3 Parsing

So far you’ve worked with data sets that have been bundled in R packages, or have been created with tibble() or tribble(). Now it’s time to learn how to read simple flat files from disk. To do this, we’ll use functions from readr. readr is one of the core tidyverse packages, so you won’t usually load it explicitly.


3.1 Delimited files

In this section, we’re going to focus on delimited files. Delimited files have a delimiter between each value. Two types make up the majority of delimited files that you’ll see in the wild: CSV (comma separated) and TSV (tab separated). We’ll focus on CSV files, but everything you’ll learn applies equally to TSVs, replacing commas with tabs.

A typical CSV file looks something like this:


Note that:

  • The first line gives the column names.
  • Each subsequent line is one row of data.
  • Each value is separated by a comma (hence the name).

Typically, you can recognize a CSV file by its extension: .csv. But beware! Sometimes the extension lies, and if you’re getting weird errors when reading a file, it’s a good idea to peek inside the file using readr::read_lines() and writeLines(), specifying the n_max argument to just look at the first few lines. (You’ll learn more about writeLines() when we get to strings; for now just remember it’s a useful tool for printing lines to the screen.)

"data/heights.csv" %>% 
  read_lines(n_max = 10) %>%
#> "earn","height","sex","ed","age","race"
#> 50000,74.4244387818035,"male",16,45,"white"
#> 60000,65.5375428255647,"female",16,58,"white"
#> 30000,63.6291977374349,"female",16,29,"white"
#> 50000,63.1085616752971,"female",16,91,"other"
#> 51000,63.4024835710879,"female",17,39,"white"
#> 9000,64.3995075440034,"female",15,26,"white"
#> 29000,61.6563258264214,"female",12,49,"white"
#> 32000,72.6985437364783,"male",17,46,"white"
#> 2000,72.0394668497611,"male",15,21,"hispanic"

This file illustrates another feature present in many CSV files: some values are surrounded by quotes. Confusingly, this isn’t a guarantee that the value is a string: some CSV files also surround numbers in quotes too. As you work with more CSV files, you’ll discover there are few hard and fast rules: for pretty much every crazy thing that you can imagine, someone has done it in a CSV file somewhere.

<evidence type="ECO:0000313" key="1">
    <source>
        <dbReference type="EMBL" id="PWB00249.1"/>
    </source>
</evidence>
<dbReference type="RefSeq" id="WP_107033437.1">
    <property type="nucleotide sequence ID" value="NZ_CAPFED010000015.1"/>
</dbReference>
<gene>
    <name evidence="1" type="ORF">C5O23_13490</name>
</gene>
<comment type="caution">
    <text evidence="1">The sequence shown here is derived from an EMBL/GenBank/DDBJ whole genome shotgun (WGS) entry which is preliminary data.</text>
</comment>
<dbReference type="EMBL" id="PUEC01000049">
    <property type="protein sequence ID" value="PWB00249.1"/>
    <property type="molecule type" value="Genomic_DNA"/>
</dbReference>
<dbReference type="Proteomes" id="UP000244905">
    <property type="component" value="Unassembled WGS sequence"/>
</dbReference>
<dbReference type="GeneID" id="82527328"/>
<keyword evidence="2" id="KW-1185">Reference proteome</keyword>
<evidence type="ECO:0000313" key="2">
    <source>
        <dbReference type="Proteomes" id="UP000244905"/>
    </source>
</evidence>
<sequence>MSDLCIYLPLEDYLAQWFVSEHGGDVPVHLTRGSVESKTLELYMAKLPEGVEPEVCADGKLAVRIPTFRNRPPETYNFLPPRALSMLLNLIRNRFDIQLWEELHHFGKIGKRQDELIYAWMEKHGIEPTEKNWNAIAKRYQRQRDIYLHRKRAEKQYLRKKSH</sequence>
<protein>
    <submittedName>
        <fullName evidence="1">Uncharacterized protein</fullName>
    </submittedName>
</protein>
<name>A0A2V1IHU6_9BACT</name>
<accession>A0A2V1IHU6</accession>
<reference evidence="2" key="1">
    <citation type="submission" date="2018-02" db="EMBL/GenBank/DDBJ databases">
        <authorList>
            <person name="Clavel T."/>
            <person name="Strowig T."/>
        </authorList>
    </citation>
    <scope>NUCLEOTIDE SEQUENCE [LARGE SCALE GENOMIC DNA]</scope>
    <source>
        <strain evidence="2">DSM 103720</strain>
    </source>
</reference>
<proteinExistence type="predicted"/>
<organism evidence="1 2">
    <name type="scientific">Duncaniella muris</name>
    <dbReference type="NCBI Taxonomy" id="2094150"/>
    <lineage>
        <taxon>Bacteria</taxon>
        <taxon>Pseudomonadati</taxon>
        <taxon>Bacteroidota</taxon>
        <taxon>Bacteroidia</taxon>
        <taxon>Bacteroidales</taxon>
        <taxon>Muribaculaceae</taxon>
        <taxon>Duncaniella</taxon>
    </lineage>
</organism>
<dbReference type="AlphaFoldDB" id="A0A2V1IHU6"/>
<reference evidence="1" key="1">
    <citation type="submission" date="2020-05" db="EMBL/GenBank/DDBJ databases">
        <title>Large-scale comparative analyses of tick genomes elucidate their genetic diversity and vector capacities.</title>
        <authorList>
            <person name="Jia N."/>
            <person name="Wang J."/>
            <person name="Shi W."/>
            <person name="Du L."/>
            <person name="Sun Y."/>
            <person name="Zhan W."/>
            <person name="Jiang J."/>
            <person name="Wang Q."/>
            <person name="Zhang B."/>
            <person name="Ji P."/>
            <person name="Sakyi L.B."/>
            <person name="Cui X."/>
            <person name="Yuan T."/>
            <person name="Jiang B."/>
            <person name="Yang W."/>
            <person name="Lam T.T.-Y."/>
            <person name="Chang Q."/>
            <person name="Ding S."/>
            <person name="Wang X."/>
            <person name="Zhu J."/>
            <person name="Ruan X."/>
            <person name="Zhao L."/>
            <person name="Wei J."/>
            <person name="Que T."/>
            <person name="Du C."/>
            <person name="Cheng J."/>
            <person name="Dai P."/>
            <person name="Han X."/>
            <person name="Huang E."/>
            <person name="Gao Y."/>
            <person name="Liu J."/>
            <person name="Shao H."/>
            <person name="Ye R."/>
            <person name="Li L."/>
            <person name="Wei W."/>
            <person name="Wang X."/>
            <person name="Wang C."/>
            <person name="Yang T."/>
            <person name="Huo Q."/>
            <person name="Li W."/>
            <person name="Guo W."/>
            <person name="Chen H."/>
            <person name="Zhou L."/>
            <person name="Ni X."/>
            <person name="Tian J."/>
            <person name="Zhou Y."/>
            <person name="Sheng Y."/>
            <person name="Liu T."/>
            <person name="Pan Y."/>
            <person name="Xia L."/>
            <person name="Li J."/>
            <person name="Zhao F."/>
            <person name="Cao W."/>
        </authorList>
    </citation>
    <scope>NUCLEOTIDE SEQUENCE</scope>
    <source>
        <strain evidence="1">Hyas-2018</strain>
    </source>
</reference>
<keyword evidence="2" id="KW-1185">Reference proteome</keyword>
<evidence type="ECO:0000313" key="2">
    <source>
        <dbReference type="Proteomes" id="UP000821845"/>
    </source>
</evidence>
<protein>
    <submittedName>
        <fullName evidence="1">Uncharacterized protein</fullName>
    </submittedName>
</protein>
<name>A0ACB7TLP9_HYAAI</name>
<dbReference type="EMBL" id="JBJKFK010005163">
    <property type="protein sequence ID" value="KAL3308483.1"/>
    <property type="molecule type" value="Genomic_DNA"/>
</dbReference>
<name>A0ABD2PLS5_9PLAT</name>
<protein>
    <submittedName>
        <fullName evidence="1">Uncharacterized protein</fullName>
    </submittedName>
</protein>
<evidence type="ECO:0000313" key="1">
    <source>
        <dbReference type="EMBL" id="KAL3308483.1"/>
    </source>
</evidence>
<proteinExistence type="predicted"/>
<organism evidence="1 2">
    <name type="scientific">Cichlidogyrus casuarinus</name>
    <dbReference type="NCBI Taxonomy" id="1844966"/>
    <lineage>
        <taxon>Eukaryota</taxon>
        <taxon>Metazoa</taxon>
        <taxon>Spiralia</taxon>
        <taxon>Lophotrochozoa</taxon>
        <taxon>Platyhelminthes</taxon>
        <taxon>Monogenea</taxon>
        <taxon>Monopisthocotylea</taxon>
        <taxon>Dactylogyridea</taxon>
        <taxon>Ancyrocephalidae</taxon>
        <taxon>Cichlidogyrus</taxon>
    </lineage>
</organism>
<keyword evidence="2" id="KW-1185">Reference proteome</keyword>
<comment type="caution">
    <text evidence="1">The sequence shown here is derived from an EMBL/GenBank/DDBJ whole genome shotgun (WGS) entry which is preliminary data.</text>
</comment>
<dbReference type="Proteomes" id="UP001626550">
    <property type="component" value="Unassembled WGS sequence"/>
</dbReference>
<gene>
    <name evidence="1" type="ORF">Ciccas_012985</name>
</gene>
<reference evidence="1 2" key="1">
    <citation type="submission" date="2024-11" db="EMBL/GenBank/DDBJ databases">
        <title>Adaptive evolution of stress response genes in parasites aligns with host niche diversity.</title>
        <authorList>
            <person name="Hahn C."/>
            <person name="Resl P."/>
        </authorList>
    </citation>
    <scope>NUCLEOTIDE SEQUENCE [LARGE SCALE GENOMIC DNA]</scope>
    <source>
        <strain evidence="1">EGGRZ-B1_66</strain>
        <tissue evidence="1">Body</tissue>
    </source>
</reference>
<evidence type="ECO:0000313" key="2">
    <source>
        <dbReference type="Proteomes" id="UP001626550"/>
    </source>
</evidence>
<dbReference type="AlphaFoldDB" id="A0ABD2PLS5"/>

3.2 read_csv()

The workhorse for reading in CSV files is called read_csv(). You give it a path to a CSV file and it gives you back a tibble:

heights <- read_csv("data/heights.csv")
#> Rows: 1192 Columns: 6
#> ── Column specification ────────────────────────────────────────────────────────
#> Delimiter: ","
#> chr (2): sex, race
#> dbl (4): earn, height, ed, age
#> ℹ Use `spec()` to retrieve the full column specification for this data.
#> ℹ Specify the column types or set `show_col_types = FALSE` to quiet this message.
#> # A tibble: 1,192 × 6
#>    earn height sex       ed   age race 
#>   <dbl>  <dbl> <chr>  <dbl> <dbl> <chr>
#> 1 50000   74.4 male      16    45 white
#> 2 60000   65.5 female    16    58 white
#> 3 30000   63.6 female    16    29 white
#> 4 50000   63.1 female    16    91 other
#> 5 51000   63.4 female    17    39 white
#> 6  9000   64.4 female    15    26 white
#> # … with 1,186 more rows

If you are very lucky, you can point read_csv() at a file and it just works. But this is usually the exception, not the rule, and often you’ll need to tweak some arguments.

The most important arguments to read_csv() are:

  • col_names: Usually col_names = TRUE, the default, which tells read_csv() that the first line of the file contains the column names. If there aren’t any column, names set col_names = FALSE or supply a character vector telling read_csv() what they should be col_names = c("x", "y", "z").

  • col_types: You might have noticed that when we called read_csv() above it printed out a list of column “specifications.” That describes how readr converts each column into an data structure. readr uses some pretty good heuristics to guess the type, but sometimes the heuristics fail and you’ll need to supply the truth. You’ll learn more about that later in the course.

  • It’s fairly common to encounter CSV files that have a bunch of lines at the top you don’t wish to parse. You can use skip = n to skip the first n lines, or comment = "#" to ignore all lines that start with #.

  • read_csv() expects missing values to be supplied as "" or "NA". If your file uses a different convention, use the na argument to override the default.

You’ll get to practice using these arguments in the exercises.